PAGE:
29 March 2012


David Smith, untitled
I have to admit that while plenty of Damien Walter's "Weird Things" columns at The Guardian are interesting, and it's really wonderful to see a major newspaper paying regular attention such stuff, and Walter seems like a passionate and thoughtful person ... the latest one, titled, "Should science fiction and fantasy do more than entertain?" pretty much made me gag. Mostly it was that headline that caused the coughing and sputtering; the piece itself isn't terrible, is well intentioned, and seems primarily aimed at a general audience. I'm not a general audience for the topic, so in my ways, I'm a terrible reader for what Walter wrote. Thus, I'll refrain from comment on the main text.

But there's a statement he made in response to a commenter that didn't make me cough and sputter, it just made me question something I hadn't really questioned before: the term "formalist" and its relationship to criticism within the field of fantasy and science fiction.

In his comment, Walter stated, "The Rhetorics of Fantasy is a formalist approach."

I wonder, though. I haven't read The Rhetorics of Fantasy, so I don't really want to comment on it too much, since my perception is based on reading a few reviews, what some folks have told me, and glancing at the Google Books preview. So it's entirely possible that my question here has nothing to do with that book. I mention it only because it's the book Walter calls "a formalist approach".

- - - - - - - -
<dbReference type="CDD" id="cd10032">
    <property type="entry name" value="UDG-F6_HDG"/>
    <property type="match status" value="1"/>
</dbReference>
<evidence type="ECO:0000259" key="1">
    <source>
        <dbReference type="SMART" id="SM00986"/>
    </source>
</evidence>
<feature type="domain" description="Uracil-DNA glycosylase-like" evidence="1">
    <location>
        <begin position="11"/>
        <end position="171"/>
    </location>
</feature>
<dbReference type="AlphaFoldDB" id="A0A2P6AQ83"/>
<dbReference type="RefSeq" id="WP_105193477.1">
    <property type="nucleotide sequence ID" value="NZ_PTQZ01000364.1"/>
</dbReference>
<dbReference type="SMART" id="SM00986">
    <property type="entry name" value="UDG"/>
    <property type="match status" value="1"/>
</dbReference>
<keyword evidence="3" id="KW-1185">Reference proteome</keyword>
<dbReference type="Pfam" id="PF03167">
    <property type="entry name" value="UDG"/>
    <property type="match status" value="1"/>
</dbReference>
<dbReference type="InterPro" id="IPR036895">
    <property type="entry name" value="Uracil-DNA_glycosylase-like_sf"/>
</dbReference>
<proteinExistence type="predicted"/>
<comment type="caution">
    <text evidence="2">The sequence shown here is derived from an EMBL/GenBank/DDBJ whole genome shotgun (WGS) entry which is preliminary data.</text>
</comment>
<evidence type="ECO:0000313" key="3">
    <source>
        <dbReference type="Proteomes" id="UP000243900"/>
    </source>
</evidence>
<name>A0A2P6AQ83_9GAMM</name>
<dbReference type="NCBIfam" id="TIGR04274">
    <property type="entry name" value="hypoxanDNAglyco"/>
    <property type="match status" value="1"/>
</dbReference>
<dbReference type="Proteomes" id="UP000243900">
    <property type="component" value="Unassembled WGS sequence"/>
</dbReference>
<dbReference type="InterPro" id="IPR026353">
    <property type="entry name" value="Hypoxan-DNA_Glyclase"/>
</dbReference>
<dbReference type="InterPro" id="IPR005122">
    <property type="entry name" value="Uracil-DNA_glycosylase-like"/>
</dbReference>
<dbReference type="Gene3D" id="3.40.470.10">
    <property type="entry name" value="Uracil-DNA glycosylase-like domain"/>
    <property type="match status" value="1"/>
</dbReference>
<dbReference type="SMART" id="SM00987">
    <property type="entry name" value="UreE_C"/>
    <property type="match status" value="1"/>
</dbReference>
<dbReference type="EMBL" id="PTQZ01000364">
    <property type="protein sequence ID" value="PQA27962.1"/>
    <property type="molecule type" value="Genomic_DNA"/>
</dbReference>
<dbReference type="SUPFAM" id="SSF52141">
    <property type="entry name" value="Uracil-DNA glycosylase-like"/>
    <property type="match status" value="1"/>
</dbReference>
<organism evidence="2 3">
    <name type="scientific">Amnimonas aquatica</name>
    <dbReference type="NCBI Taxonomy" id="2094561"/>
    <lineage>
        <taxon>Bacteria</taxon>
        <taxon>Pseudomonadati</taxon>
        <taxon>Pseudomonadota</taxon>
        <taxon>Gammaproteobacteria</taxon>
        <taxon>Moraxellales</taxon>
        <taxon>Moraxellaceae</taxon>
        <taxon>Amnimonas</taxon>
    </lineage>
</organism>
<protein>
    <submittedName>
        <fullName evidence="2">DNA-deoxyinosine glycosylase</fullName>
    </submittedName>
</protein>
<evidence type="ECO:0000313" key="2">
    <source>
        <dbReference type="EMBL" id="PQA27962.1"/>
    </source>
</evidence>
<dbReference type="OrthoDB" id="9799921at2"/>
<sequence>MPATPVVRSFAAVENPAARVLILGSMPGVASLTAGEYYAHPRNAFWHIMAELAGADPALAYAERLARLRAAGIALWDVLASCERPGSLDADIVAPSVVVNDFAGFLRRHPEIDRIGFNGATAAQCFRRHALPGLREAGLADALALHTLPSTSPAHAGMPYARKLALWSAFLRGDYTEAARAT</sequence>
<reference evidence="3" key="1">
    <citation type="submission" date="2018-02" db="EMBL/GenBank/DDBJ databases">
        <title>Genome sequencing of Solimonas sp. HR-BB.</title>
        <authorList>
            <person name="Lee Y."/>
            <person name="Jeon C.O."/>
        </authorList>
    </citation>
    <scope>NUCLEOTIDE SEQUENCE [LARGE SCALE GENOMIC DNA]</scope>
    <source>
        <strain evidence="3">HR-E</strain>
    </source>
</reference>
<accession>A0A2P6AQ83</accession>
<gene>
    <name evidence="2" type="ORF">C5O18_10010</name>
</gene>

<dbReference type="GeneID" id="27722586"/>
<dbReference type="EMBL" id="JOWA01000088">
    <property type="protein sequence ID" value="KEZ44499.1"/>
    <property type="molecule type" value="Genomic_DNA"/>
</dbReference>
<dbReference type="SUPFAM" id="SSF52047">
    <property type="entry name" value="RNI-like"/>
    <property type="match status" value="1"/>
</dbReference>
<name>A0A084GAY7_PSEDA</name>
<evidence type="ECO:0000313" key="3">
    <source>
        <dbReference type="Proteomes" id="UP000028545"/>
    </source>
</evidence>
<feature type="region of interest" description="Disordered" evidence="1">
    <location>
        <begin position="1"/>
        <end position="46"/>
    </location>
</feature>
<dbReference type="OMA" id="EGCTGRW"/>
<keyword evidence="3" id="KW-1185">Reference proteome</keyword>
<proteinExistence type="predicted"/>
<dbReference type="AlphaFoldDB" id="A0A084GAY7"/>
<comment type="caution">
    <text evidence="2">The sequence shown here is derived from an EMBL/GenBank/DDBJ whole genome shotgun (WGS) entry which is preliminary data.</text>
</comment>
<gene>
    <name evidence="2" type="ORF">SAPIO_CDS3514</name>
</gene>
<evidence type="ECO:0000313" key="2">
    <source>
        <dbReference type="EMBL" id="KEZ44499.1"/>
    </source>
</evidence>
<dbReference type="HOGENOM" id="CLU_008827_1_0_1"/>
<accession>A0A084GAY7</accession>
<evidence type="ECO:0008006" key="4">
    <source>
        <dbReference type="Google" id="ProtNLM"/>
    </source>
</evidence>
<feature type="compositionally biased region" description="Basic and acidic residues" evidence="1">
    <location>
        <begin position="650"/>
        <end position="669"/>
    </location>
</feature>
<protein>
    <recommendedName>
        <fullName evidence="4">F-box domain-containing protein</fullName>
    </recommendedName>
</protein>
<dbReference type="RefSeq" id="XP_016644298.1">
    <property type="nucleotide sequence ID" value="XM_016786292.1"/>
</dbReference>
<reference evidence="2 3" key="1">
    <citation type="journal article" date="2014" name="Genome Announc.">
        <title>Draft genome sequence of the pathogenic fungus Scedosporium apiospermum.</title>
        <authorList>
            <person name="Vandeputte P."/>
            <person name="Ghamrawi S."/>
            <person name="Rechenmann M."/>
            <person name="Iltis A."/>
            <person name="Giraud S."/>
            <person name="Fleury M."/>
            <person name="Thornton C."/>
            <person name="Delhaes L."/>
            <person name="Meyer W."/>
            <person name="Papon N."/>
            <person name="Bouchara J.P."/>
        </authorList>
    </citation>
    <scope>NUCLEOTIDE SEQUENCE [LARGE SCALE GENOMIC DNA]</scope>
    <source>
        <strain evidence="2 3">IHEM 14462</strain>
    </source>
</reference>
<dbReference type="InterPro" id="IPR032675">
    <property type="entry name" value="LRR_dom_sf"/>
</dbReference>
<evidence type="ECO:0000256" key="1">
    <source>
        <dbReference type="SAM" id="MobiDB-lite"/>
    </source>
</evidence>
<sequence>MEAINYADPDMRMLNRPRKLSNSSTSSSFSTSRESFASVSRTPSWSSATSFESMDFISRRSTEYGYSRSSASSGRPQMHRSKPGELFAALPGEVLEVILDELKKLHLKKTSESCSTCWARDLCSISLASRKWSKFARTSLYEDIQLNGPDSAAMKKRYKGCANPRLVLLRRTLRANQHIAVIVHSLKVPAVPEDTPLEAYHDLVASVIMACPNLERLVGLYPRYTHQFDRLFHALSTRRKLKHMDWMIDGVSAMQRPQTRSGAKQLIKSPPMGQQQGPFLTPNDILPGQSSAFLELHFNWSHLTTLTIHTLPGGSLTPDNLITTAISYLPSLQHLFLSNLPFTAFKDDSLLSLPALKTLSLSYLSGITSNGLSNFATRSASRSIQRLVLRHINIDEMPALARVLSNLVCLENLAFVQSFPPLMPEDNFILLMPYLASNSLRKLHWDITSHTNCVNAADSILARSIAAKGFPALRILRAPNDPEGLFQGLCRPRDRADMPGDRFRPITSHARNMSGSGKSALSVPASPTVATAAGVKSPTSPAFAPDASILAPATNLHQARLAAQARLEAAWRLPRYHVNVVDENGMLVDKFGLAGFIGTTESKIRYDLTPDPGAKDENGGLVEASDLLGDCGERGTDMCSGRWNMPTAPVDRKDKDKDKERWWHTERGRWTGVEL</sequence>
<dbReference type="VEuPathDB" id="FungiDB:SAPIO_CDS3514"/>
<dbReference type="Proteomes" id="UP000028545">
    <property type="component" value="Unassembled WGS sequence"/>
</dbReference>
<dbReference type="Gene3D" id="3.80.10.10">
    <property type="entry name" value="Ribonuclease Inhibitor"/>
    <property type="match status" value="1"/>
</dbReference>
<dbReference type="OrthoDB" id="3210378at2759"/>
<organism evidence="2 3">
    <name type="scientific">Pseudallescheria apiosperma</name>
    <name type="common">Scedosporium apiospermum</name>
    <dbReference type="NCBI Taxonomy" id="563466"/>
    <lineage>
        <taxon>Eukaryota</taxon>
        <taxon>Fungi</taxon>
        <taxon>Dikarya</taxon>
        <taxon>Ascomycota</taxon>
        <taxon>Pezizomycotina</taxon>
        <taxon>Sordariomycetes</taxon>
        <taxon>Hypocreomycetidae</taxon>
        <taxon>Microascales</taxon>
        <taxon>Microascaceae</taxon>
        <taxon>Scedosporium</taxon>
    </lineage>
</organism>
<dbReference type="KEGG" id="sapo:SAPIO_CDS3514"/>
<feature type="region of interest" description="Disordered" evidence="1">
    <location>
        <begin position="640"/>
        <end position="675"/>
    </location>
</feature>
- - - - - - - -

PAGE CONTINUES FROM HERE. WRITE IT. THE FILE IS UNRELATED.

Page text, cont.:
What I wonder is how it's possible to have a formalist approach to fantasy or science fiction that is not also perfectly applicable to other sorts of writing. Is there a specifically formalist approach to SF?

To write criticism about SF is almost always to be stuck in content, not form. (We could, and perhaps should, argue about the soft borders between the two terms, the limits of the terms, the fact that content and form don't really exist outside of the words of the text, what that binary hides, etc. — but at the risk of inaccuracy, let's save such an argument for another time.)

There is nothing I can think of at this moment that formally differentiates SF from not-SF.

The most formalist approach I know of to SF is something like Delany's The American Shore, and were I to think of a formalist approach to SF, I'd think of Delany, though I think such a term for his work is pretty reductive. It's formalist, yes, often, but seldom only formalist. How and why depends on what we mean by "formalist" and "formalism".

Of course, "formalism" is not a term that lacks history or context or, quite often, an initial capital. Once we get beyond the most linguistically-based sorts of formalisms, stuff like symbols and tropes are fair game. But to a formalist, they still tend to be seen not as content-unto-themselves, but as iterations of language (specifically of diction and syntax), though they may not be reduced only to being iterations of language. Still, it's all about "the words on the page".

Who, though, other than Delany, is trying to show that SF is distinguished from non-SF primarily through its language? (I ask that honestly, not rhetorically. I don't have an omniscient knowledge of SF criticism.)

The taxonomists and encyclopedists are looking for plot elements, characters, props, settings, etc. That's content, not form.

Actually, I don't want to sound so certain there, mostly because I do question the content/form dichotomy. Let's amend the above to: "That's mostly content, and mostly not form." If we're going to call something "formalist", though, it should be primarily about form.

The question that then arises is: Does this matter, or am I just being a quibbly taxonomist myself?